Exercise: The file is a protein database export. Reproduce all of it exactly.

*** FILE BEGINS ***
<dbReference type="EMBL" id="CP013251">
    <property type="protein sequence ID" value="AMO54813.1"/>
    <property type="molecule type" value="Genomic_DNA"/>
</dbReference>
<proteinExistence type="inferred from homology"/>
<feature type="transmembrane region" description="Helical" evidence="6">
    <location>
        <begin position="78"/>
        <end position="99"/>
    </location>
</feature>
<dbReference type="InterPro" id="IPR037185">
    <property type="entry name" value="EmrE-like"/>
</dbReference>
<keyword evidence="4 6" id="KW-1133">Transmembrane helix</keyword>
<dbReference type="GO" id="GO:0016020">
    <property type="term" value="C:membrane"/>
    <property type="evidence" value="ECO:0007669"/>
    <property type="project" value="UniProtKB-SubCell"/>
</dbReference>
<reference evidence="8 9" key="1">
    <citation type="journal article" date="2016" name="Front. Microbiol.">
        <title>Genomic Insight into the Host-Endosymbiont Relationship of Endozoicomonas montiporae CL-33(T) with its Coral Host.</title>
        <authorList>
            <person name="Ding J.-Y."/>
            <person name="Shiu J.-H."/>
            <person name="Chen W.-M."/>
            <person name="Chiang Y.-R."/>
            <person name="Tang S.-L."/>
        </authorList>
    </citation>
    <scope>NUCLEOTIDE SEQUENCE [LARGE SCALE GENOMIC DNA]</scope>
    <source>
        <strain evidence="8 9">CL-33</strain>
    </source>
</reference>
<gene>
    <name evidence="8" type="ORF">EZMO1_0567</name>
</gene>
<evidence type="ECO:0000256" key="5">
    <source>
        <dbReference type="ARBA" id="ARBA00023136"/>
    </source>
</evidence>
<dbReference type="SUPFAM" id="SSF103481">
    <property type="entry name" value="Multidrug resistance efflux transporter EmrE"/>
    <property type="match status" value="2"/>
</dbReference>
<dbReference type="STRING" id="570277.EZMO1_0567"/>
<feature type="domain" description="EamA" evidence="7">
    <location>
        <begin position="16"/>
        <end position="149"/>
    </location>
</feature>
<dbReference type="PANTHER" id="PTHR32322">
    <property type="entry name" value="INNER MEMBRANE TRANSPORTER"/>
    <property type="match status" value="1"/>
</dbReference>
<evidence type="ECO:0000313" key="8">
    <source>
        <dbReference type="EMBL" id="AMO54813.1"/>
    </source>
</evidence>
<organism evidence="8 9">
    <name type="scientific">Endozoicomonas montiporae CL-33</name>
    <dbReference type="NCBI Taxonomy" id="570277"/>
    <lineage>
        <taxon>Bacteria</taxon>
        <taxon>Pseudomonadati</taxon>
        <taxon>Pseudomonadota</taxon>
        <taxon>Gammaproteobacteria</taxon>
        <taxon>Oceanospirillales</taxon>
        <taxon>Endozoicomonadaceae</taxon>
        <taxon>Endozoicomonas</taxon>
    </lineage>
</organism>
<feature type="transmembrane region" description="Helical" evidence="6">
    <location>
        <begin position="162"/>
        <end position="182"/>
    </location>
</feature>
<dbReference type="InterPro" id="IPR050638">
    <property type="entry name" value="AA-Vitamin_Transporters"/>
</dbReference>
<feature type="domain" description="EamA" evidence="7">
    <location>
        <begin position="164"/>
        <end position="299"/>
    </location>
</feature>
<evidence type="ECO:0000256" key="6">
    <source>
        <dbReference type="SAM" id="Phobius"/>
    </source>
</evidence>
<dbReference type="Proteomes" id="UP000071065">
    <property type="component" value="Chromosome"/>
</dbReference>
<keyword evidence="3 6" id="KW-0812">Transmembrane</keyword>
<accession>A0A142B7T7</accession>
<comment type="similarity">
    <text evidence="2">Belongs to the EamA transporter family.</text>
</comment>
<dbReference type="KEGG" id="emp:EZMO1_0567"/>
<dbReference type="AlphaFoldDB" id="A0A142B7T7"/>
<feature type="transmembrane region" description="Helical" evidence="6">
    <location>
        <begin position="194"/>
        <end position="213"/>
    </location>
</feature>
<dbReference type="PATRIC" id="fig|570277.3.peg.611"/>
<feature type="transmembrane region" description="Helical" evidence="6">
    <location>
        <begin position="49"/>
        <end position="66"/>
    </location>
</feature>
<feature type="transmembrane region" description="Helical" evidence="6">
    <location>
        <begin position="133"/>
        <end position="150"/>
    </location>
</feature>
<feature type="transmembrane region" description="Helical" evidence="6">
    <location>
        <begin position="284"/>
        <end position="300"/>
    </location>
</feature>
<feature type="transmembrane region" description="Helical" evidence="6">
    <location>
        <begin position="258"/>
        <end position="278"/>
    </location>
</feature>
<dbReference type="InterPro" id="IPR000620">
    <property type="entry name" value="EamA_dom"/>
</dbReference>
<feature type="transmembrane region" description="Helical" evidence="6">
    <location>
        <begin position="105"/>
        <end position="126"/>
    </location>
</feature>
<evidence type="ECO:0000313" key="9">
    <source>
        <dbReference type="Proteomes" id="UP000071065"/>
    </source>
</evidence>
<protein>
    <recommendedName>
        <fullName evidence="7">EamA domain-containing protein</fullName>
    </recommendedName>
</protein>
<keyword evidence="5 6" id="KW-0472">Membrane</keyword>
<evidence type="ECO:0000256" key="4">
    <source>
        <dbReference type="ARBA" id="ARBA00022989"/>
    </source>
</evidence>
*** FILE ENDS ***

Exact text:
<dbReference type="EMBL" id="CP013251">
    <property type="protein sequence ID" value="AMO54813.1"/>
    <property type="molecule type" value="Genomic_DNA"/>
</dbReference>
<proteinExistence type="inferred from homology"/>
<feature type="transmembrane region" description="Helical" evidence="6">
    <location>
        <begin position="78"/>
        <end position="99"/>
    </location>
</feature>
<dbReference type="InterPro" id="IPR037185">
    <property type="entry name" value="EmrE-like"/>
</dbReference>
<keyword evidence="4 6" id="KW-1133">Transmembrane helix</keyword>
<dbReference type="GO" id="GO:0016020">
    <property type="term" value="C:membrane"/>
    <property type="evidence" value="ECO:0007669"/>
    <property type="project" value="UniProtKB-SubCell"/>
</dbReference>
<reference evidence="8 9" key="1">
    <citation type="journal article" date="2016" name="Front. Microbiol.">
        <title>Genomic Insight into the Host-Endosymbiont Relationship of Endozoicomonas montiporae CL-33(T) with its Coral Host.</title>
        <authorList>
            <person name="Ding J.-Y."/>
            <person name="Shiu J.-H."/>
            <person name="Chen W.-M."/>
            <person name="Chiang Y.-R."/>
            <person name="Tang S.-L."/>
        </authorList>
    </citation>
    <scope>NUCLEOTIDE SEQUENCE [LARGE SCALE GENOMIC DNA]</scope>
    <source>
        <strain evidence="8 9">CL-33</strain>
    </source>
</reference>
<gene>
    <name evidence="8" type="ORF">EZMO1_0567</name>
</gene>
<evidence type="ECO:0000256" key="5">
    <source>
        <dbReference type="ARBA" id="ARBA00023136"/>
    </source>
</evidence>
<dbReference type="SUPFAM" id="SSF103481">
    <property type="entry name" value="Multidrug resistance efflux transporter EmrE"/>
    <property type="match status" value="2"/>
</dbReference>
<dbReference type="STRING" id="570277.EZMO1_0567"/>
<feature type="domain" description="EamA" evidence="7">
    <location>
        <begin position="16"/>
        <end position="149"/>
    </location>
</feature>
<dbReference type="PANTHER" id="PTHR32322">
    <property type="entry name" value="INNER MEMBRANE TRANSPORTER"/>
    <property type="match status" value="1"/>
</dbReference>
<evidence type="ECO:0000313" key="8">
    <source>
        <dbReference type="EMBL" id="AMO54813.1"/>
    </source>
</evidence>
<organism evidence="8 9">
    <name type="scientific">Endozoicomonas montiporae CL-33</name>
    <dbReference type="NCBI Taxonomy" id="570277"/>
    <lineage>
        <taxon>Bacteria</taxon>
        <taxon>Pseudomonadati</taxon>
        <taxon>Pseudomonadota</taxon>
        <taxon>Gammaproteobacteria</taxon>
        <taxon>Oceanospirillales</taxon>
        <taxon>Endozoicomonadaceae</taxon>
        <taxon>Endozoicomonas</taxon>
    </lineage>
</organism>
<feature type="transmembrane region" description="Helical" evidence="6">
    <location>
        <begin position="162"/>
        <end position="182"/>
    </location>
</feature>
<dbReference type="InterPro" id="IPR050638">
    <property type="entry name" value="AA-Vitamin_Transporters"/>
</dbReference>
<feature type="domain" description="EamA" evidence="7">
    <location>
        <begin position="164"/>
        <end position="299"/>
    </location>
</feature>
<evidence type="ECO:0000256" key="6">
    <source>
        <dbReference type="SAM" id="Phobius"/>
    </source>
</evidence>
<dbReference type="Proteomes" id="UP000071065">
    <property type="component" value="Chromosome"/>
</dbReference>
<keyword evidence="3 6" id="KW-0812">Transmembrane</keyword>
<accession>A0A142B7T7</accession>
<comment type="similarity">
    <text evidence="2">Belongs to the EamA transporter family.</text>
</comment>
<dbReference type="KEGG" id="emp:EZMO1_0567"/>
<dbReference type="AlphaFoldDB" id="A0A142B7T7"/>
<feature type="transmembrane region" description="Helical" evidence="6">
    <location>
        <begin position="194"/>
        <end position="213"/>
    </location>
</feature>
<dbReference type="PATRIC" id="fig|570277.3.peg.611"/>
<feature type="transmembrane region" description="Helical" evidence="6">
    <location>
        <begin position="49"/>
        <end position="66"/>
    </location>
</feature>
<feature type="transmembrane region" description="Helical" evidence="6">
    <location>
        <begin position="133"/>
        <end position="150"/>
    </location>
</feature>
<feature type="transmembrane region" description="Helical" evidence="6">
    <location>
        <begin position="284"/>
        <end position="300"/>
    </location>
</feature>
<feature type="transmembrane region" description="Helical" evidence="6">
    <location>
        <begin position="258"/>
        <end position="278"/>
    </location>
</feature>
<dbReference type="InterPro" id="IPR000620">
    <property type="entry name" value="EamA_dom"/>
</dbReference>
<feature type="transmembrane region" description="Helical" evidence="6">
    <location>
        <begin position="105"/>
        <end position="126"/>
    </location>
</feature>
<evidence type="ECO:0000313" key="9">
    <source>
        <dbReference type="Proteomes" id="UP000071065"/>
    </source>
</evidence>
<protein>
    <recommendedName>
        <fullName evidence="7">EamA domain-containing protein</fullName>
    </recommendedName>
</protein>
<keyword evidence="5 6" id="KW-0472">Membrane</keyword>
<evidence type="ECO:0000256" key="4">
    <source>
        <dbReference type="ARBA" id="ARBA00022989"/>
    </source>
</evidence>